Welfare Reform's Shortcoming
Almost 10 years after President Bill Clinton signed the welfare reform law, it's pretty clear that it has, as promised, ended welfare as we knew it.
Nationally, cash-assistance rolls have fallen by almost half. Many former welfare recipients now work. And more low-income parents are receiving child care subsidies than ever before.
You'll be hearing a lot of success stories as the Aug. 22 anniversary of welfare reform approaches. But research at Chapin Hall Center for Children at the University of Chicago has uncovered a dark side to the story. Simply put, many of the parents coming into the welfare office today are too unhealthy, too poorly educated, too service-needy and too psychosocially challenged to work. And the typical welfare office isn't doing enough to help them.
Beginning in March 1999, my colleagues and I spent four years tracking 1,075 parents, primarily mothers, who applied for welfare in Milwaukee County, Wis., the epicenter for experimentation with welfare since the mid- '80s. It was the first major long-term study of a representative sample of welfare applicants since welfare reform became the law of the land.
Wisconsin took a "work first" approach to reform, which many states have copied. The goal was to put people to work as fast as possible without assessing barriers to employability. We wanted to understand what kind of parents were still seeking help from the government even though they knew that not much was to be had, and whether the help they got improved their circumstances. What we found was sobering:
· More than four of five parents reported at least one potential barrier to employment: a disability; a disabled family member; poor or fair health; no high school diploma or general equivalency diploma; a mental health problem; an alcohol or drug problem; involvement in a physically abusive relationship. More than half reported two or more barriers to employment, and almost three in 10 reported three or more.
· The number of barriers decreased during the study, but four years later, three of four parents still reported at least one. More than half still lacked a diploma or GED, almost two in five had mental health problems and nearly one in five reported a disability.
· Perhaps most alarming, there was evidence of serious stress at home. More than half the parents had already been investigated for child maltreatment when they applied for welfare. Two of five were investigated in the next five years, and about one-sixth had a child placed in foster care.
It's clear from our study that Wisconsin's work-first approach did not pay off for many parents. After peaking in 1999, the proportion of parents who were employed in any year declined steadily. By 2003 only three of five parents had worked in at least one quarter. On average, only one in three worked in all four quarters in any given year.
In addition, four years after asking the welfare office for help, the parents were no better off financially. By 2003 the sample's median income from earnings and welfare payments had actually fallen. Eighty-six percent were raising children on incomes below poverty level.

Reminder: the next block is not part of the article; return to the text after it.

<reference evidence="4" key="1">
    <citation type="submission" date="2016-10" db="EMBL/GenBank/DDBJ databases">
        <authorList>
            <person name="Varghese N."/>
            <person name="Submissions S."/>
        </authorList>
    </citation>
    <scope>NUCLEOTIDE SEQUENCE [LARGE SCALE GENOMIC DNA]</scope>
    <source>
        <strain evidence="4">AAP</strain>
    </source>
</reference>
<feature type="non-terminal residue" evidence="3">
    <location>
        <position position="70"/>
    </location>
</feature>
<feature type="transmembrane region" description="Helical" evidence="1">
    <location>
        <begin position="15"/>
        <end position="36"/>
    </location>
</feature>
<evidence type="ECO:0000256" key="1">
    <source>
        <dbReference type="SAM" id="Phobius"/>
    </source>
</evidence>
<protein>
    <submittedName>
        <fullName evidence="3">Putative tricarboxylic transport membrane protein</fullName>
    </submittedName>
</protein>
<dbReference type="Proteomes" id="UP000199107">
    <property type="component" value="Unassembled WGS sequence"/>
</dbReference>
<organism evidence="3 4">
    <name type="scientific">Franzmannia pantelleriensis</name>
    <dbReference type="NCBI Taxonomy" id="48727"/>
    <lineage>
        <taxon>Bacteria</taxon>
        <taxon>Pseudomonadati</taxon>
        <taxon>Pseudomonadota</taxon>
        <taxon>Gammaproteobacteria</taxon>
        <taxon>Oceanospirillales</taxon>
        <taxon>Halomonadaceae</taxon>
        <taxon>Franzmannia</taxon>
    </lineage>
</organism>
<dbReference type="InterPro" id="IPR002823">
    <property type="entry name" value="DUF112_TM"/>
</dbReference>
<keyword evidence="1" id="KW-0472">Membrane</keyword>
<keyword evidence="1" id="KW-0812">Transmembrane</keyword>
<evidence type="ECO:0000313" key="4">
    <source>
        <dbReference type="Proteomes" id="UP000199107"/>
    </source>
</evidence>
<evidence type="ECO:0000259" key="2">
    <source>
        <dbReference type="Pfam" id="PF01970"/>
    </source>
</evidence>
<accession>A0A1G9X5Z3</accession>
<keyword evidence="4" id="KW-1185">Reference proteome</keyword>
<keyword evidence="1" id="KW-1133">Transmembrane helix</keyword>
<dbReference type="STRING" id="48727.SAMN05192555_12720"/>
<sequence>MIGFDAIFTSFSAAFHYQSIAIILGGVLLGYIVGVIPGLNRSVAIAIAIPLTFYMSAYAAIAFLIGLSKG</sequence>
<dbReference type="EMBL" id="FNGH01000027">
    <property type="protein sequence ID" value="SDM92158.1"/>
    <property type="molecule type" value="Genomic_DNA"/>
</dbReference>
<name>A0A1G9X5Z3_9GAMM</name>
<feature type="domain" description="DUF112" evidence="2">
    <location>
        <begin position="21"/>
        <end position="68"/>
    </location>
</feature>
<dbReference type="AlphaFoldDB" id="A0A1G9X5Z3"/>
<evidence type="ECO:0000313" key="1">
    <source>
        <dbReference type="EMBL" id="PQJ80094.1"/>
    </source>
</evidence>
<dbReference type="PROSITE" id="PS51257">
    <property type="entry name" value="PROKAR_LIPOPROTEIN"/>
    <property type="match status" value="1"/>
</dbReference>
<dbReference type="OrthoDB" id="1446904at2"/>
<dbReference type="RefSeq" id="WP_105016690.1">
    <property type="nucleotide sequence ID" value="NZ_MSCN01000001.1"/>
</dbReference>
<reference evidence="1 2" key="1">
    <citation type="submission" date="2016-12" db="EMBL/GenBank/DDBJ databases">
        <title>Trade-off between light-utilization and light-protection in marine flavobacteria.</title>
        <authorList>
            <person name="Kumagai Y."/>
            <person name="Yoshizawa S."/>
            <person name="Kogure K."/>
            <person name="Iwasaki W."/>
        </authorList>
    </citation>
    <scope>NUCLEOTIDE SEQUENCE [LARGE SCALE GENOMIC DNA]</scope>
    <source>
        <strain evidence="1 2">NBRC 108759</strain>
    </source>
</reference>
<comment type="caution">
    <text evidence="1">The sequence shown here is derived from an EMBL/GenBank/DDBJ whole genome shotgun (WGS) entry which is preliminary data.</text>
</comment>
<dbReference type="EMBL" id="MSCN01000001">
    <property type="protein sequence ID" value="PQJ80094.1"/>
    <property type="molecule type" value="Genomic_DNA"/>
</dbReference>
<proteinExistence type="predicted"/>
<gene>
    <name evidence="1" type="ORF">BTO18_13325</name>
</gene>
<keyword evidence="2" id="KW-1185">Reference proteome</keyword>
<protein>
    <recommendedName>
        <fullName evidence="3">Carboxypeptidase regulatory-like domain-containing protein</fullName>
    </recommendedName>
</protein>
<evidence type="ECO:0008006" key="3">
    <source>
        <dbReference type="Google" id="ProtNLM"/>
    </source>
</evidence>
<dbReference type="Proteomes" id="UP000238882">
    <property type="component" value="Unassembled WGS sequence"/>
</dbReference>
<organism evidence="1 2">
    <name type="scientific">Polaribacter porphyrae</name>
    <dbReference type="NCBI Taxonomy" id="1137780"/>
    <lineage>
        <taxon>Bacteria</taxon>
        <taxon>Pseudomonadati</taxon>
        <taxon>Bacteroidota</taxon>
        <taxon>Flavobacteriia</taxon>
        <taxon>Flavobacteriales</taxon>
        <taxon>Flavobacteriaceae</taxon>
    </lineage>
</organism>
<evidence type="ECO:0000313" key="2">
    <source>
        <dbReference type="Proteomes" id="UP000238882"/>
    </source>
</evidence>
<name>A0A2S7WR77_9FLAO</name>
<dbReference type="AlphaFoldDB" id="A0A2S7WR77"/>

Partly in response to our research, Wisconsin officials admitted that their work-first approach was a mistake. They say that they are now doing more to help welfare applicants address their personal challenges.
It's understandable that many states took a work-first approach to welfare reform. The Deficit Reduction Act that Congress passed last year will penalize states that fail to significantly increase the proportion of welfare participants working or training for work.
But states that don't help welfare participants overcome their personal challenges will have trouble avoiding penalties. If Wisconsin's experience is any indication, the majority of parents applying for welfare today are simply not employable when they walk in the door.
The typical welfare office has changed since 1996, but not enough. The post-welfare-reform welfare office needs to do much more than certify eligibility, offer work-readiness classes and serve as a source of low-wage workers for big employers. For a start, it should assess the educational and psychosocial needs of every applicant. And then it must help parents address those needs.
Let's not forget that welfare is first and foremost a program for the support of children. If we know that many parents applying for welfare have been investigated for child maltreatment and that they're very likely to be investigated again, how can we justify not offering them voluntary preventive services, such as parenting classes?
It's time for the post-welfare reform welfare office to stop focusing only on putting parents to work and to begin providing parents with the supports they need to succeed at both parenting and work.
The writer is director of Chapin Hall Center for Children at the University of Chicago and the McCormick Tribune professor of social service administration.